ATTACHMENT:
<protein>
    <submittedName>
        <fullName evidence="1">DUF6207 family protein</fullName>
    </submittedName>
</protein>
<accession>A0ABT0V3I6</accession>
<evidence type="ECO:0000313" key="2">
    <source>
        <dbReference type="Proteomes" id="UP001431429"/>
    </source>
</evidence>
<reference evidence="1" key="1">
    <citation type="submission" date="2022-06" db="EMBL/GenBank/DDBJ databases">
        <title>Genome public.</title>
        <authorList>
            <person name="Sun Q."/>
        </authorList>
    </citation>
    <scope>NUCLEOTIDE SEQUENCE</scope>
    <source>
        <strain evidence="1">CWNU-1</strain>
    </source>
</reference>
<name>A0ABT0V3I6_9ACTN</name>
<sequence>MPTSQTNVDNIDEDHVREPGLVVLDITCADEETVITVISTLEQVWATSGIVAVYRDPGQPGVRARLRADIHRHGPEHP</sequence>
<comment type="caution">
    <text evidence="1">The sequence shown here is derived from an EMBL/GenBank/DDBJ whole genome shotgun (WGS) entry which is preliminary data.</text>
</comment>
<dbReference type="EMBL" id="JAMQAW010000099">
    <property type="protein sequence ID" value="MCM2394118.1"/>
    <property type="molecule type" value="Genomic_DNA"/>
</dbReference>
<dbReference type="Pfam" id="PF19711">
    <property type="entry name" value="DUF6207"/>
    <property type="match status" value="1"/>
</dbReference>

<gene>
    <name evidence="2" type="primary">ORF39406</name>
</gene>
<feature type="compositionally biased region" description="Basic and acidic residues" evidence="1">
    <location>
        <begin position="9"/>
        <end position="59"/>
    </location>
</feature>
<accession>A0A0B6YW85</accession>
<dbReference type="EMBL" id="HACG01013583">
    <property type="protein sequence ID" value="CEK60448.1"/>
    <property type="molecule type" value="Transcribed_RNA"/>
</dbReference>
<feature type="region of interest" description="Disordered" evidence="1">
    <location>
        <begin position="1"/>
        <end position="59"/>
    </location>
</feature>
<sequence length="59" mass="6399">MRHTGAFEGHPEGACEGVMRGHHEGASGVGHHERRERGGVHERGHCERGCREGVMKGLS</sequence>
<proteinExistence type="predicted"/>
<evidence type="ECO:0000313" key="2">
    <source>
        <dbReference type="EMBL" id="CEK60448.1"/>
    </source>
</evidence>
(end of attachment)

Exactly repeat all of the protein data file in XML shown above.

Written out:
<protein>
    <submittedName>
        <fullName evidence="1">DUF6207 family protein</fullName>
    </submittedName>
</protein>
<accession>A0ABT0V3I6</accession>
<evidence type="ECO:0000313" key="2">
    <source>
        <dbReference type="Proteomes" id="UP001431429"/>
    </source>
</evidence>
<reference evidence="1" key="1">
    <citation type="submission" date="2022-06" db="EMBL/GenBank/DDBJ databases">
        <title>Genome public.</title>
        <authorList>
            <person name="Sun Q."/>
        </authorList>
    </citation>
    <scope>NUCLEOTIDE SEQUENCE</scope>
    <source>
        <strain evidence="1">CWNU-1</strain>
    </source>
</reference>
<name>A0ABT0V3I6_9ACTN</name>
<sequence>MPTSQTNVDNIDEDHVREPGLVVLDITCADEETVITVISTLEQVWATSGIVAVYRDPGQPGVRARLRADIHRHGPEHP</sequence>
<comment type="caution">
    <text evidence="1">The sequence shown here is derived from an EMBL/GenBank/DDBJ whole genome shotgun (WGS) entry which is preliminary data.</text>
</comment>
<dbReference type="EMBL" id="JAMQAW010000099">
    <property type="protein sequence ID" value="MCM2394118.1"/>
    <property type="molecule type" value="Genomic_DNA"/>
</dbReference>
<dbReference type="Pfam" id="PF19711">
    <property type="entry name" value="DUF6207"/>
    <property type="match status" value="1"/>
</dbReference>

<gene>
    <name evidence="2" type="primary">ORF39406</name>
</gene>
<feature type="compositionally biased region" description="Basic and acidic residues" evidence="1">
    <location>
        <begin position="9"/>
        <end position="59"/>
    </location>
</feature>
<accession>A0A0B6YW85</accession>
<dbReference type="EMBL" id="HACG01013583">
    <property type="protein sequence ID" value="CEK60448.1"/>
    <property type="molecule type" value="Transcribed_RNA"/>
</dbReference>
<feature type="region of interest" description="Disordered" evidence="1">
    <location>
        <begin position="1"/>
        <end position="59"/>
    </location>
</feature>
<sequence length="59" mass="6399">MRHTGAFEGHPEGACEGVMRGHHEGASGVGHHERRERGGVHERGHCERGCREGVMKGLS</sequence>
<proteinExistence type="predicted"/>
<evidence type="ECO:0000313" key="2">
    <source>
        <dbReference type="EMBL" id="CEK60448.1"/>
    </source>
</evidence>